Responses around education were also concerning; 50 per cent of respondents who reflected on their experiences within the survey stated that education professionals had been unhelpful. Overall, 43 per cent of respondents said that they had not been helped when they approached teachers for support. The survey revealed that the most common time young people experienced abuse or otherwise difficult times was between ages 11-16, this is particularly unsettling given the sexual harassment and abuse revelations from the everyone's invited scheme, with more than 90 schools in Wales named on the website.

Online spaces and friends were identified as important sources of 'resilience'. The report highlights that the supportive qualities most valued by young people were getting advice, trust, feeling safe, and not being judged. It also suggests, that with the right support, focusing on the future gave many children and young people who experience violence and abuse strength and resilience.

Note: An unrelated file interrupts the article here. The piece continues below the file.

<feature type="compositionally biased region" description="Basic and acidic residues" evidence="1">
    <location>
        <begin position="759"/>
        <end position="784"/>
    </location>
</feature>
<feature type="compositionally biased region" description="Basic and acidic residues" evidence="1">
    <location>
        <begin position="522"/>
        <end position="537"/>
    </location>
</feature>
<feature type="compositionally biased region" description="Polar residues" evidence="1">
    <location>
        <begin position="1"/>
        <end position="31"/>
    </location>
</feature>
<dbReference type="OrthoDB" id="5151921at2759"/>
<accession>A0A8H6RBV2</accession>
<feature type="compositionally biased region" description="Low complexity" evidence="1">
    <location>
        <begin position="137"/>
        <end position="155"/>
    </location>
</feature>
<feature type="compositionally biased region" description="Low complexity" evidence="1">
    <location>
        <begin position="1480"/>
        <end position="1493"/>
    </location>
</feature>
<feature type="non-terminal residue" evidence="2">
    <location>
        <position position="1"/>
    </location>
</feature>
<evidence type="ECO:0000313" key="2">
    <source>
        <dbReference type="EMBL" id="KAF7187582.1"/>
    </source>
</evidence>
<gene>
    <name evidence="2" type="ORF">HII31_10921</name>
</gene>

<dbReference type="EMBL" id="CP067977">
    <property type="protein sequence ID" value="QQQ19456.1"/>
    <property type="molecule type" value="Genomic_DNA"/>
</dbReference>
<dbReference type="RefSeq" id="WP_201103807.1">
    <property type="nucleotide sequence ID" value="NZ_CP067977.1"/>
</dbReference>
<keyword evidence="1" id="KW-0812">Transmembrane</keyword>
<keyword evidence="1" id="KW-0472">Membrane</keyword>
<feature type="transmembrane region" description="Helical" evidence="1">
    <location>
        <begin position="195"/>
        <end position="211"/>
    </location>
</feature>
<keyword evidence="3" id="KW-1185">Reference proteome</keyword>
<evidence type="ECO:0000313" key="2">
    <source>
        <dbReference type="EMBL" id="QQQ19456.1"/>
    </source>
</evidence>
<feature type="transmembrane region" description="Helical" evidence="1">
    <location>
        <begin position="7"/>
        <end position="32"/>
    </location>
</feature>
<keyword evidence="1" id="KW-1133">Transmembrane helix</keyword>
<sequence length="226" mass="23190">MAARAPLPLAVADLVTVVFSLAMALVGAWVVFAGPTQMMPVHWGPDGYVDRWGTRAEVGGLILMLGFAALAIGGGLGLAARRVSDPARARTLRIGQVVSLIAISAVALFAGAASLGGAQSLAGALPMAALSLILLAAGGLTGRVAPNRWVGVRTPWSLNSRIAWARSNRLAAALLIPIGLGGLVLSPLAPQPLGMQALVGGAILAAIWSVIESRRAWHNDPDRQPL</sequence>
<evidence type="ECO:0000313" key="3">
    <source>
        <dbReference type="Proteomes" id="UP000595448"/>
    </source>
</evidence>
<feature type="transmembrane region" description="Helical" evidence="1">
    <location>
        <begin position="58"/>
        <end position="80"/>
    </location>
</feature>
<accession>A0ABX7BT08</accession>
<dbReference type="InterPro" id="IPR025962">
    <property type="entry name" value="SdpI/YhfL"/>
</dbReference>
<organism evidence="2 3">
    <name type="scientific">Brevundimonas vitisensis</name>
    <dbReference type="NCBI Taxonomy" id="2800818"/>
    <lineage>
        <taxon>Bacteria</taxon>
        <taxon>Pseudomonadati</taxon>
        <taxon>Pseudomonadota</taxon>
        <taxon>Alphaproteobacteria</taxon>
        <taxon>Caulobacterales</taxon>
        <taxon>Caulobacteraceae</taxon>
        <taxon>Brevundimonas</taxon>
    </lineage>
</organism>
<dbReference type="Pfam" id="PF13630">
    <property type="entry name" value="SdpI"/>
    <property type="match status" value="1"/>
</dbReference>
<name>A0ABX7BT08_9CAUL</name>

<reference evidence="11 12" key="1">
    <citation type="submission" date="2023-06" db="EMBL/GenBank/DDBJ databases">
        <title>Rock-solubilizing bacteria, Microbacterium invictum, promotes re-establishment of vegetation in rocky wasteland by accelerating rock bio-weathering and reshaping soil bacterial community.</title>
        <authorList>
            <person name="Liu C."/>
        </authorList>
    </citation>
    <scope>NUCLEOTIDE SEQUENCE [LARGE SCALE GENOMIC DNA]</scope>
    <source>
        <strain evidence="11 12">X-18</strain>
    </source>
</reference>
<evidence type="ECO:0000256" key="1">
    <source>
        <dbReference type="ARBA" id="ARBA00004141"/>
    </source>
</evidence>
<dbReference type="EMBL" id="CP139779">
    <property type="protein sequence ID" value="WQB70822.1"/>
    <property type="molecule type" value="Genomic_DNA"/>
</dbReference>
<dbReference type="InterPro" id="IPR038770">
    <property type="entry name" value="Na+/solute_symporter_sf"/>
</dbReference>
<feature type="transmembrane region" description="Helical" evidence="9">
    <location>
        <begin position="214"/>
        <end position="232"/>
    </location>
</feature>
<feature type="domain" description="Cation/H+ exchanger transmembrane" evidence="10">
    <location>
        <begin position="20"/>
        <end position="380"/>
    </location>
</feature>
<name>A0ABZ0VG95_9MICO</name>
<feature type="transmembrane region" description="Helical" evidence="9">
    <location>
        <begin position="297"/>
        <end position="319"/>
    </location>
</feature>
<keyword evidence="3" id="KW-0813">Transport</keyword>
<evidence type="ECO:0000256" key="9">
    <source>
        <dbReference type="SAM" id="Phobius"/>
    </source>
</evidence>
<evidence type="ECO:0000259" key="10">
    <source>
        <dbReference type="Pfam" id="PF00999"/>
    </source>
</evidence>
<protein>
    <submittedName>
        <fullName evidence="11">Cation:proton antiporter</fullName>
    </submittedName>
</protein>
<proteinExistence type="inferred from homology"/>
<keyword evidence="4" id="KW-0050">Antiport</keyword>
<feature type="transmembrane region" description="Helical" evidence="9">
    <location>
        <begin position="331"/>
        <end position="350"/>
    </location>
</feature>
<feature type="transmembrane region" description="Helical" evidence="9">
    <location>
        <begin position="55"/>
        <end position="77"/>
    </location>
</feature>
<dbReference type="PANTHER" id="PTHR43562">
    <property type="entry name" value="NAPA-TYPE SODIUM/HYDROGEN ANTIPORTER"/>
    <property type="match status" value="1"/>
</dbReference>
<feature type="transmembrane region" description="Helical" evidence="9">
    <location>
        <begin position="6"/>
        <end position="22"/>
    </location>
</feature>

Welsh Women's Aid chief executive Sara Kirkpatrick said: "Ensuring that all children and young people get the right support at the earliest opportunity is crucial to preventing violence against women, domestic abuse and sexual violence. Our findings show that a lack of understanding of abuse, combined with a pervasive culture of victim blaming within key institutions are preventing young people across Wales from reaching out to the establishments and people that they should have confidence in to protect them.

"We must centre young people's voices and experiences. This means ensuring that specialist support and advice services are equipped and sustainably funded to understand and support young people through those online communities that they have personally identified as places they are likely to turn to."

Jo Hopkins, director of the adverse childhood experiences support hub in Wales, who supported this project said: "Understanding where children and young people seek support and gain resilience from is vital to ensuring support can be tailored to their needs. This research shows the importance of friends, hobbies and online spaces, and that there is less trust in public services, particularly from black and minoritised children and young people. This report amplifies children and young people's voices, and they must be heard so that their needs can be met within the community and by services."